Bangkok syline at night from hotel roof
We finally made it out of Guangzhou, had an uneventful but comfortable flight from there to Bangkok, and successfully made it to the Lamphu Tree House Hotel where we had reservations for the first night. Even though we had been in transit for over 24 hours, and had only slept for a few hour increments on the planes, we didn’t want to waste our first night in Thailand. The hotel was really nice and had a lovely rooftop patio, but we really were itching to get out into Bangkok. The hotel was supposedly a 10 minute walk from Khao San Road, and knowing that it has been called the Backpacker Center of the Universe, we figured what better place to go for our first few hours in Thailand. After about an hour decompressing in the hotel, a quick shower, some water to re-energize after so much time spent in the airplanes, and we pulled out a city map and tried to figure out how to get there, and in a few minutes we were ready to go for our first view of Khao San Road.
Out of the hotel, along and then over the canal, down the street, a right turn, a missed right turn, double back, and finally we were there. It was still early by Khao San standards, so we walked a bit and then settled down at a street front restaurant where we could people watch but not be blasted out by the music coming from inside. We tried to get a couple big bottles of Singha and some curry and pad thai, but somehow the server pushed a couple Heinekens on us. Who knows what really happened, we couldn’t understand her and she couldn’t understand us, but she was wearing a skin tight dress with a Heineken label stretched around the front, so it seems fair to say that she was getting paid to promote Heineken. No worries though, we managed to get some official Thai beers for the next round.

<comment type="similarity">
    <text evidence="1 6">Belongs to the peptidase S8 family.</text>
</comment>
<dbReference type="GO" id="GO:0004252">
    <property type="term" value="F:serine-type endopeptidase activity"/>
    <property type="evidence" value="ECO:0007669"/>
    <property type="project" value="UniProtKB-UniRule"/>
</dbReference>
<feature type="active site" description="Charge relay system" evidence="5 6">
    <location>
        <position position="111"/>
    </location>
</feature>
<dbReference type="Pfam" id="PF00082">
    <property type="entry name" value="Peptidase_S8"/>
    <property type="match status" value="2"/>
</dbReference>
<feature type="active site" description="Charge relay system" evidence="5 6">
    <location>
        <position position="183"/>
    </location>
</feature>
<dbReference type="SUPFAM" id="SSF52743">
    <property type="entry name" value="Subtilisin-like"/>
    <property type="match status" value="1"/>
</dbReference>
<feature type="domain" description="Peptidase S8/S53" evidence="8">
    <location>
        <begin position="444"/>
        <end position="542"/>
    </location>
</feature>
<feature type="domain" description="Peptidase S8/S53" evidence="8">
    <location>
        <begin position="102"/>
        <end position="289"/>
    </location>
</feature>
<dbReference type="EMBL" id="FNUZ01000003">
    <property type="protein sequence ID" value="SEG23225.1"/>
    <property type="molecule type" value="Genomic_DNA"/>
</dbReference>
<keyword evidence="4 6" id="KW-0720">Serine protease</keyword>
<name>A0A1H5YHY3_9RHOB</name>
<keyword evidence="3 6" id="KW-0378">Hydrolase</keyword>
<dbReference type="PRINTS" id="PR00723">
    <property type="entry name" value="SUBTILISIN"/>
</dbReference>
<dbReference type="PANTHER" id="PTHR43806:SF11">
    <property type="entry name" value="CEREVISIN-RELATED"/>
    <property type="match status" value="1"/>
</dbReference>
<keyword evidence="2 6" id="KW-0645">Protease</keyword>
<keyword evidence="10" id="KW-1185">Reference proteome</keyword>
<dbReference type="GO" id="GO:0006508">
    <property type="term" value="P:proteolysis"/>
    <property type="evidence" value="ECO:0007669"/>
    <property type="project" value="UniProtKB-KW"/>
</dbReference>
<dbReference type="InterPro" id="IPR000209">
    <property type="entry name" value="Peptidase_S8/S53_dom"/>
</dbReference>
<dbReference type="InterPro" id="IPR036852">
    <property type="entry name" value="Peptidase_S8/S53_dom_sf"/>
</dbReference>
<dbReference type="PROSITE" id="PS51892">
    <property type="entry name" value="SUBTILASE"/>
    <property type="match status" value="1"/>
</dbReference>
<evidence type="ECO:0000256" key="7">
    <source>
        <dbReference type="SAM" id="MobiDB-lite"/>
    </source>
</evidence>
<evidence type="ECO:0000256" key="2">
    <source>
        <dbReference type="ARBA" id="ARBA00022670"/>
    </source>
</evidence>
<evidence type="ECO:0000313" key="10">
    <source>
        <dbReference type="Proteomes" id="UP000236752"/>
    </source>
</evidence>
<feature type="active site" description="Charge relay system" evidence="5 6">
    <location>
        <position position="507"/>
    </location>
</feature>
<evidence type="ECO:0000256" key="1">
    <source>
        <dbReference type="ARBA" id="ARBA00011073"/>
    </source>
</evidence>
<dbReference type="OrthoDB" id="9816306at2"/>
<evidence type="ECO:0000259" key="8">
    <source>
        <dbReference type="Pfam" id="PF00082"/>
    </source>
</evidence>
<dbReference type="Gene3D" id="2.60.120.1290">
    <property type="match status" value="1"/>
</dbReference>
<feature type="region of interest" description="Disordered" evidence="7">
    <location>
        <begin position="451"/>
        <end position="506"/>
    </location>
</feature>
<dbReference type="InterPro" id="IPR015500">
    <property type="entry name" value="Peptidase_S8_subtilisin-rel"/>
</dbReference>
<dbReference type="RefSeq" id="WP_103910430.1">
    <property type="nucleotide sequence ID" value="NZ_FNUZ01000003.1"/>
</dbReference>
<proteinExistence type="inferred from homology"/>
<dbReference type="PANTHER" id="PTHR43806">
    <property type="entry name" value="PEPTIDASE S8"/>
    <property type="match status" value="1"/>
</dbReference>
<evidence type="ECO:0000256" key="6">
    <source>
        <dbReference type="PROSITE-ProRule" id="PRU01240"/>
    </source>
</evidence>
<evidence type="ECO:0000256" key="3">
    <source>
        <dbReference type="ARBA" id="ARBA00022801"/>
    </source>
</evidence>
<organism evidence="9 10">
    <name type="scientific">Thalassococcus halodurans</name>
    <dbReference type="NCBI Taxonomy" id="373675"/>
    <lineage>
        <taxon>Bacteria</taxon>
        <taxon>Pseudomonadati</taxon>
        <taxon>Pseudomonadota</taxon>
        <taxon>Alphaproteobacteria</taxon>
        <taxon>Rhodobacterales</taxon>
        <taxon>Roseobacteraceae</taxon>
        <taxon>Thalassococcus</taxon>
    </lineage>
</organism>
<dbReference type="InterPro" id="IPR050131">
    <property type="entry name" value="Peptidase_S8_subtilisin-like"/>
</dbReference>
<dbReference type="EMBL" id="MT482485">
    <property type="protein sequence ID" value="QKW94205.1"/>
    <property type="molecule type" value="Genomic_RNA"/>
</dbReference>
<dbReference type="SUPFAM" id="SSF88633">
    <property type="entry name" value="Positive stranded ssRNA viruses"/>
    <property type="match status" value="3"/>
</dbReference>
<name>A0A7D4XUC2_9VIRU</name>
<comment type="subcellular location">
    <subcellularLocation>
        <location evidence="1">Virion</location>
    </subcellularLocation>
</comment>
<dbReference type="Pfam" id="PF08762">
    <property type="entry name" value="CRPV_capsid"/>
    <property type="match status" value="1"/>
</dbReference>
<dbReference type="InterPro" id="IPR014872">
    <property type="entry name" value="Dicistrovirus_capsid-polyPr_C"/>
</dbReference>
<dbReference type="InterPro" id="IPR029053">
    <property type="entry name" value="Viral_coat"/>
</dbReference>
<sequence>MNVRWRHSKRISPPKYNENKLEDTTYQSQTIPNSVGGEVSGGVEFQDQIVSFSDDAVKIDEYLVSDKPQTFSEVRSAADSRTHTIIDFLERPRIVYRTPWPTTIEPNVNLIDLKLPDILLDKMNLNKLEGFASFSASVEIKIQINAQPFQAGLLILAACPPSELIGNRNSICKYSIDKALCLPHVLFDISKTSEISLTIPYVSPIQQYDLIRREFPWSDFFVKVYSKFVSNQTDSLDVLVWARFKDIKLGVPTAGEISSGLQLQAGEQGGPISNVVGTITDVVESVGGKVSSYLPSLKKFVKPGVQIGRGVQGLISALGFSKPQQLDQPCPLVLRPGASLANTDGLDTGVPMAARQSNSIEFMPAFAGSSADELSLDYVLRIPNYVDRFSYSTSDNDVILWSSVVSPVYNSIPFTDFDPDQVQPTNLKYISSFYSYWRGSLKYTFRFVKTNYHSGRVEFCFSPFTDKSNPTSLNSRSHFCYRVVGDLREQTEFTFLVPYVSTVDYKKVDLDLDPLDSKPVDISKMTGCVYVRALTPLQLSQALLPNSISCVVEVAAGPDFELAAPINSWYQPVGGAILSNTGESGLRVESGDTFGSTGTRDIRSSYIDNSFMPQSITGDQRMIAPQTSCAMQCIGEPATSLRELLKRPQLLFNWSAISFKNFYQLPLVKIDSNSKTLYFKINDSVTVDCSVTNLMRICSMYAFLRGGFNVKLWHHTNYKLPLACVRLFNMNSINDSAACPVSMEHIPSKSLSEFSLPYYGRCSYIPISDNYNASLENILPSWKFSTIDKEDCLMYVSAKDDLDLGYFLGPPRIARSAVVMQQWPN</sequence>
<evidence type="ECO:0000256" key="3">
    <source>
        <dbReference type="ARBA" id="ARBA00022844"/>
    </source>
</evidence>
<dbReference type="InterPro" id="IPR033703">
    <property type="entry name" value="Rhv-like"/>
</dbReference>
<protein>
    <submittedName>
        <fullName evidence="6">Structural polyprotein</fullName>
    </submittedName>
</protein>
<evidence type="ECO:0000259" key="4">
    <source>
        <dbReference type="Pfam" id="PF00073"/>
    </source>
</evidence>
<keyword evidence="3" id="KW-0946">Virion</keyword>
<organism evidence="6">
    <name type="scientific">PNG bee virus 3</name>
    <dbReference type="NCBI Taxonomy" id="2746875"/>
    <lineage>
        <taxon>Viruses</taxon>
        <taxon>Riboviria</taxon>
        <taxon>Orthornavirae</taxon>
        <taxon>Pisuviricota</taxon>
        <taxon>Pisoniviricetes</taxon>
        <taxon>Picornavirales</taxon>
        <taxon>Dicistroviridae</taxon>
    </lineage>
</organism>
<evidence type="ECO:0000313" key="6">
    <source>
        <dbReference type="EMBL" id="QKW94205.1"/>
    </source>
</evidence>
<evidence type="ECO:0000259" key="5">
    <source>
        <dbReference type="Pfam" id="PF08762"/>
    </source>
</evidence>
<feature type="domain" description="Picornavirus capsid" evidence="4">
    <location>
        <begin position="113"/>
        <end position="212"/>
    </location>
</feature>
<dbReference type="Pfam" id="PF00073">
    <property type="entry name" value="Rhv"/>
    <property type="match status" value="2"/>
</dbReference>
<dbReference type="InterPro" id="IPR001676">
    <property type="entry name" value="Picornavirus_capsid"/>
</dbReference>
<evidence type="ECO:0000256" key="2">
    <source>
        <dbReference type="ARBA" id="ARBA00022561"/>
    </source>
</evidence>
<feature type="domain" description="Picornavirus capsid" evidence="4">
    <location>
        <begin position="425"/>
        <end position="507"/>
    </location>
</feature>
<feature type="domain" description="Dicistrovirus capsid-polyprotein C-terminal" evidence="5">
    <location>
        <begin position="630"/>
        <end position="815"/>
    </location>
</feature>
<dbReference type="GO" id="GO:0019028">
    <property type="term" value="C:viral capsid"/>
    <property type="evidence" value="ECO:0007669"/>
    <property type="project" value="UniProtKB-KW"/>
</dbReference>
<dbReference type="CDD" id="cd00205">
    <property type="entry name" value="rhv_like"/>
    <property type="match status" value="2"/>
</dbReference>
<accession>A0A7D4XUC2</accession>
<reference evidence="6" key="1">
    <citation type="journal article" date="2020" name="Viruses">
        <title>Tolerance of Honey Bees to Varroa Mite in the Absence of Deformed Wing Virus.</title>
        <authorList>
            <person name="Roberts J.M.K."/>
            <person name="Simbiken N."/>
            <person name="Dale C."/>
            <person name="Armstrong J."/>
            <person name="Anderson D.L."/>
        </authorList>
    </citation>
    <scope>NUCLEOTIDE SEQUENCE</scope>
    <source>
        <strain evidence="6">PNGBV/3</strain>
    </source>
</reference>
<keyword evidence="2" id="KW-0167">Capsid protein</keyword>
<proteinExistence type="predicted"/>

After so much travel, a few beers knocked us out quickly, so we wrapped the evening up early. I was actually quite surprised how tame Khao San was, but it was still early, so we probably saw the PG rated version. But the rest of it lived up to what I had heard – plenty of watering holes, dance clubs, street vendors, guesthouses, ladyboys, tourist shopping and everything else you would expect. Surprisingly (or I guess not so much), it wasn’t as cheap as I figured it would be. Though with all the tourists moving through, I’m sure the prices have risen over the years.
One other thing to note is that we learned quickly to keep our eyes open while walking around Bangkok. In addition to the traffic and the tuk tuks, you never know where a stone might be missing in the sidewalk or when a power line might be hanging at eye level. I had several close calls of nearly tripping over things on the ground and with low hanging power lines and low hung store awnings that are at the perfect height to poke you right between the eyes. Don’t walk around on autopilot!
Back at the hotel we got to sleep quickly, probably before our heads even hit the pillows. The plan for the next day was to catch a night train down to Surat Thani where we could then make the hop over to Koh Phangan for the infamous New Years Full Moon Party. We had pre-booked sleeper tickets on the train with a company called Traveller2000, and I would highly recommend them. Even though you can book directly through the railway, if you want a prompt response you will be forced to pay a few extra dollars for a private agency, but this particular company had very response customer service. They even deliver the tickets right to your hotel, provided you are in the city. So anyway, we had to be to the station the next night around 7, so we had all of the next day to explore more in Bangkok.